Whether you’ve overheard a discussion concerning its philosophical tribulations or simply scrolled past a news article about some startup’s latest venture into the technology, AI seems to be the talk of the town nowadays.
But with AI being implemented everywhere from smartphones to hospitals, performing a seemingly endless number of different functions, it is important to understand the difference between levels of AI.
As stated, like any technology, AI has a wide range of applications and differing levels of complexity.
To account for this, AI is generally broken down into three broad categories: weak AI, artificial general intelligence (AGI), and the hypothesized artificial superintelligence.
If the names weren’t telling enough, weak, general and super denote the concerned AI’s technological sophistication, fitting it into one of the three categories.
Most people living in a developed nation have interacted with weak AI, and likely do so on a regular basis.
In fact, you can pick up your smartphone right now and interact with weak AI.
I do of course mean Siri, Cortana, Google Assistant and similar virtual assistants.
For example, Siri can obey simple voice commands such as “play Spotify” and, utilizing internet searches and apps, can answer simple questions such as “what is the capital city of France?” or “will it rain today?”.
Such virtual assistants can be classified as weak AI due to their limited forms of function and lack of ability to learn and apply new knowledge; they are simply a form of AI intended to make smartphones more user-friendly.
Most importantly, weak AI utterly lacks the capacity to problem solve or reason which are markedly human talents; largely leaving weak AI in the domain of handheld and household devices.
This is where artificial general intelligence enters the equation.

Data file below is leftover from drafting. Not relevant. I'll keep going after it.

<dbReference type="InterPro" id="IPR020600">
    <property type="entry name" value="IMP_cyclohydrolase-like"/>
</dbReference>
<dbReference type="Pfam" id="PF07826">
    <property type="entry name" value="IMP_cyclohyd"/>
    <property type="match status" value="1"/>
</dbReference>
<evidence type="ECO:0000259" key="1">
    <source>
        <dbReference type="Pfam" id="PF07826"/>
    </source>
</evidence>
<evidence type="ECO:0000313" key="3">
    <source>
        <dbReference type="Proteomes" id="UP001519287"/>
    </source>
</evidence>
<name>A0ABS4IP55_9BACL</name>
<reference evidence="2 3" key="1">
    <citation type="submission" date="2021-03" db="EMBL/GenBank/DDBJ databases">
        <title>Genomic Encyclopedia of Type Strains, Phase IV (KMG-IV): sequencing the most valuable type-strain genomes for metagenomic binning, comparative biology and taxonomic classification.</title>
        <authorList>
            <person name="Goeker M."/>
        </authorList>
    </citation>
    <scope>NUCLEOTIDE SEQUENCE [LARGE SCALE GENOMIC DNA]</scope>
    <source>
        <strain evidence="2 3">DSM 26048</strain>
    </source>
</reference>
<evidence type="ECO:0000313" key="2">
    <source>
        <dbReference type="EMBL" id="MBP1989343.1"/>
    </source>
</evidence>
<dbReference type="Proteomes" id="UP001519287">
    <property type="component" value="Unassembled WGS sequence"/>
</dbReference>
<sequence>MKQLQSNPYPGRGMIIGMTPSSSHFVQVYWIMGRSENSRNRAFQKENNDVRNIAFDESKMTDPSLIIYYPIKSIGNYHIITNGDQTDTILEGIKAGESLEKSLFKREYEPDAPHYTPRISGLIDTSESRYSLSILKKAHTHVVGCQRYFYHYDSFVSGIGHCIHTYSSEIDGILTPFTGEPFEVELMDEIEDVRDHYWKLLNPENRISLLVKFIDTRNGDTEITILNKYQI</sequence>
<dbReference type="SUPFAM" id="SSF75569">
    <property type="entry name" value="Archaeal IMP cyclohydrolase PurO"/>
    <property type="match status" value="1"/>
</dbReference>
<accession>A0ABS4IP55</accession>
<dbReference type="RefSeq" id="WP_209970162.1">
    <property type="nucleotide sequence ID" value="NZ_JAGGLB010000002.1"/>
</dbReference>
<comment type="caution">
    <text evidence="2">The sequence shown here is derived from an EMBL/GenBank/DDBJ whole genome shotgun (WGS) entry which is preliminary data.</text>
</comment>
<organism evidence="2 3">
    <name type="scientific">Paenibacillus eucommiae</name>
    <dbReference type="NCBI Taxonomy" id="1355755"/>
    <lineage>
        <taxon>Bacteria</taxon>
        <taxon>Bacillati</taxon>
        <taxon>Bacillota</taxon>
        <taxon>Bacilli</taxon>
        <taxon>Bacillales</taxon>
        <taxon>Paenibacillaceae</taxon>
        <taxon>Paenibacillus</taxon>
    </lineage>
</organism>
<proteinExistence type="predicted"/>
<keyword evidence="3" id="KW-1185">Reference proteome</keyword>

Artificial general intelligence
AGI is capable of reasoning, problem solving and learning at a level comparable to humans.
Impressively, AGI has beaten world-class Esports players and ancient board game champions at their own games, learning to outpace their human opponents with astonishing speed.
Increasingly it is also proving a boon to modern medicine, helping to diagnose medical conditions from rare neurodegenerative diseases to common flus.
Despite these feats, AGI is not conscious, nor is it capable of gaining consciousness through acquired knowledge.
A technological cornucopia, as of late 2017 there were 45 organizations actively researching AGI globally.
Artificial superintelligence, for better or worse, remains confined to the realms of science fiction and philosophical and practical debate.
Any machine possessing a level of intelligence clearly superior to that of humanity’s greatest minds in most or all disciplines would be categorized as artificial superintelligence.
It is not enough to outperform a human in only a video or board game, it would also have to outperform humans in knowledge and possibly application of science, mathematics, history and so on; an intellectual apex.
As artificial superintelligence is not currently a reality, there is no consensus on whether consciousness is a requisite.
Although without consciousness the machine would likely not be able to engage in legitimate philosophical or ethical discussion, philosophy and ethics are ideas that largely cannot be proven true or false, rendering outcompeting in these domains an impossibility.
If outcompeting humans in only quantifiable intellectual disciplines is the parameter for artificial superintelligence, then it is highly likely that it will eventually become a reality — assuming any rate of continued advancement.
Such an advanced form of intelligence will inevitably present practical and philosophical hurdles, but this is far from a reality, as the surface of AGI is only now being scratched.
Mitchell has a Bachelor of Arts with Majors in Journalism and Foreign Relations; and a Diploma of Digital Design.